DCA and 17AAG promote hepatocyte cell killing through a mitochondrial (intrinsic) apoptosis-dependent pathway. A, primary rat hepatocytes were cultured as in Materials and Methods in 12-well plates and, 4 h after plating, infected (50 MOI) with control (CMV) recombinant adenovirus or a dominant-negative caspase-9 virus (dn. casp. 9). Twenty-four hours after infection, cells were treated with vehicle, caspase-8 inhibitor IETD (50 μmol/L), or caspase-9 inhibitor LEHD (50 μmol/L). After 30 min, cells were treated with vehicle (DCA, PBS; 17AAG, DMSO), 17AAG (1 μmol/L), DCA (50 μmol/L), or the combination of the agents. Cells were isolated by trypsinization 4 h after DCA/17AAG exposure and spun onto glass slides. Cells were stained with Wright-Giemsa, and the total number of dead (apoptotic and necrotic) cells was determined as a percentage of all cells counted. Columns, each assay was done in triplicate and the data are from a representative study done by two different individuals (n = 3); bars, SE. #, P < 0.05, less than corresponding treatment value in vector-transfected cells. B, primary rat hepatocytes were cultured as in Materials and Methods in 12-well plates and, 4 h after plating, infected (50 MOI) with control (CMV) recombinant adenovirus or a virus to express BCL-XL. Twenty-four hours after infection, cells were treated with vehicle (DCA, PBS; 17AAG, DMSO), 17AAG (1 μmol/L), DCA (50 μmol/L), or the combination of the agents. Cells were isolated by trypsinization 4 h after DCA/17AAG exposure and spun onto glass slides. Cells were stained with Wright-Giemsa, and the total number of dead (apoptotic and necrotic) cells was determined as a percentage of all cells counted. Columns, each assay was done in triplicate and data are from a representative study done by two different individuals (n = 3); bars, SE. #, P < 0.05, less than corresponding treatment value in vector-transfected cells. Inset, primary rat hepatocytes were cultured as in Materials and Methods in 12-well plates and, 4 h after plating, infected (50 MOI) with control (CMV) recombinant adenovirus or viruses to express activated AKT, dominant-negative JNK1, or dominant-negative p38α MAPK. In parallel sets of CMV virus–infected plates, cells were treated ∼24 h after infection with NAC (20 mmol/L). Twenty-four hours after infection, cells were treated with vehicle (DCA, PBS; 17AAG, DMSO), 17AAG (1 μmol/L), DCA (50 μmol/L), or the combination of the agents. Cells were isolated by trypsinization 2 h after DCA/17AAG exposure, and the cytosolic and crude granular fractions were isolated. Protein lysates were subjected to SDS-PAGE followed by immunoblotting to detect the protein levels of BAX, cytochrome c, ERK2, and voltage-dependent anion channel (VDAC) in each fraction (n = 3).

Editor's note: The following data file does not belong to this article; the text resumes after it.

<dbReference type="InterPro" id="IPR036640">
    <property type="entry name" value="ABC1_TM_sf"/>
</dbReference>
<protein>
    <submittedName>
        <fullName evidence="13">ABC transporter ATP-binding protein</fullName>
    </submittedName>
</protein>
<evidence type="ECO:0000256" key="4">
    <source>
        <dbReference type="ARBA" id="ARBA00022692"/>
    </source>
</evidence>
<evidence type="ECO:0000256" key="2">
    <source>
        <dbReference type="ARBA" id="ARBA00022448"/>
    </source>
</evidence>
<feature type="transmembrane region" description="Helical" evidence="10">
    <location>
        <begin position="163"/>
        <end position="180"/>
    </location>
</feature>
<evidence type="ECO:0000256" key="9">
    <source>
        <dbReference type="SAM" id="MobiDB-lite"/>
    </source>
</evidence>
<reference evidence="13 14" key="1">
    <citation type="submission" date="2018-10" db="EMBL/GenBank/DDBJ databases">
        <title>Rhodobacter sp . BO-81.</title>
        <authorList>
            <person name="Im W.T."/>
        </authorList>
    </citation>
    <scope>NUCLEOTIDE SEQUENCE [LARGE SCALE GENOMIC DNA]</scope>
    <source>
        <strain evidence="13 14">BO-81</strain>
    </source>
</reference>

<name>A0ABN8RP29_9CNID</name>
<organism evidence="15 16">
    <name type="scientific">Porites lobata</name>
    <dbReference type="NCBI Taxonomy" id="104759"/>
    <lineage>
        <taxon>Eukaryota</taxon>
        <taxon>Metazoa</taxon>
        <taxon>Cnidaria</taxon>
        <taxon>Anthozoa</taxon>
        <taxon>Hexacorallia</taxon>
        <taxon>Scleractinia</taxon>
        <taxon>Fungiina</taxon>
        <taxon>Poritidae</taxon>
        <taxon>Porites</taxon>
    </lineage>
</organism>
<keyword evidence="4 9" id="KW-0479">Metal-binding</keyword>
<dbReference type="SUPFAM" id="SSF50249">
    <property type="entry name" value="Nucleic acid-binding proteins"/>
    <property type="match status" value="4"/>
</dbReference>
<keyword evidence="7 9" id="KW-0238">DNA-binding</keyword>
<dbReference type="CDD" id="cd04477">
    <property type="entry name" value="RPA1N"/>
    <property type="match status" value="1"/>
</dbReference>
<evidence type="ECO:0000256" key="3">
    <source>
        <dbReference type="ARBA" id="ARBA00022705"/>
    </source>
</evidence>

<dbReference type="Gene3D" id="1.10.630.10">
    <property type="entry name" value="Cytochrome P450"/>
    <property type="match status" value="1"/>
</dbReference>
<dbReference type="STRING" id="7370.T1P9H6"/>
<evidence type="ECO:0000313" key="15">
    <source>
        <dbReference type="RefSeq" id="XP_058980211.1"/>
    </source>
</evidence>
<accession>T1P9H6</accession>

Figure 6.

DCA and 17AAG promote hepatocyte cell killing through a mitochondrial (intrinsic) apoptosis-dependent pathway. A, primary rat hepatocytes were cultured as in Materials and Methods in 12-well plates and, 4 h after plating, infected (50 MOI) with control (CMV) recombinant adenovirus or a dominant-negative caspase-9 virus (dn. casp. 9). Twenty-four hours after infection, cells were treated with vehicle, caspase-8 inhibitor IETD (50 μmol/L), or caspase-9 inhibitor LEHD (50 μmol/L). After 30 min, cells were treated with vehicle (DCA, PBS; 17AAG, DMSO), 17AAG (1 μmol/L), DCA (50 μmol/L), or the combination of the agents. Cells were isolated by trypsinization 4 h after DCA/17AAG exposure and spun onto glass slides. Cells were stained with Wright-Giemsa, and the total number of dead (apoptotic and necrotic) cells was determined as a percentage of all cells counted. Columns, each assay was done in triplicate and the data are from a representative study done by two different individuals (n = 3); bars, SE. #, P < 0.05, less than corresponding treatment value in vector-transfected cells. B, primary rat hepatocytes were cultured as in Materials and Methods in 12-well plates and, 4 h after plating, infected (50 MOI) with control (CMV) recombinant adenovirus or a virus to express BCL-XL. Twenty-four hours after infection, cells were treated with vehicle (DCA, PBS; 17AAG, DMSO), 17AAG (1 μmol/L), DCA (50 μmol/L), or the combination of the agents. Cells were isolated by trypsinization 4 h after DCA/17AAG exposure and spun onto glass slides. Cells were stained with Wright-Giemsa, and the total number of dead (apoptotic and necrotic) cells was determined as a percentage of all cells counted. Columns, each assay was done in triplicate and data are from a representative study done by two different individuals (n = 3); bars, SE. #, P < 0.05, less than corresponding treatment value in vector-transfected cells. Inset, primary rat hepatocytes were cultured as in Materials and Methods in 12-well plates and, 4 h after plating, infected (50 MOI) with control (CMV) recombinant adenovirus or viruses to express activated AKT, dominant-negative JNK1, or dominant-negative p38α MAPK. In parallel sets of CMV virus–infected plates, cells were treated ∼24 h after infection with NAC (20 mmol/L). Twenty-four hours after infection, cells were treated with vehicle (DCA, PBS; 17AAG, DMSO), 17AAG (1 μmol/L), DCA (50 μmol/L), or the combination of the agents. Cells were isolated by trypsinization 2 h after DCA/17AAG exposure, and the cytosolic and crude granular fractions were isolated. Protein lysates were subjected to SDS-PAGE followed by immunoblotting to detect the protein levels of BAX, cytochrome c, ERK2, and voltage-dependent anion channel (VDAC) in each fraction (n = 3).

Close modal

To further define the mechanisms of cell killing, we made use of transformed MEFs lacking expression of various proapoptotic proteins. Treatment of SV40-transformed MEFs with DCA and 17AAG caused a greater than additive increase in cell killing within 12 h of treatment, which was of a similar quantitative level to that observed in primary rodent hepatocytes 4 h after drug treatment; loss of BAK function weakly suppressed 17AAG and DCA lethality, whereas loss of BAX function significantly suppressed cell death (Fig. 7A and B). Deletion of both BAX and BAK expression abolished the ability of DCA and 17AAG to cause fibroblast cell death (Fig. 7A and B). In agreement with our data showing that inhibition of caspase-8 function modestly suppressed DCA and 17AAG lethality in primary hepatocytes, loss of BID function did not significantly alter the death response of DCA- and 17AAG-treated cells.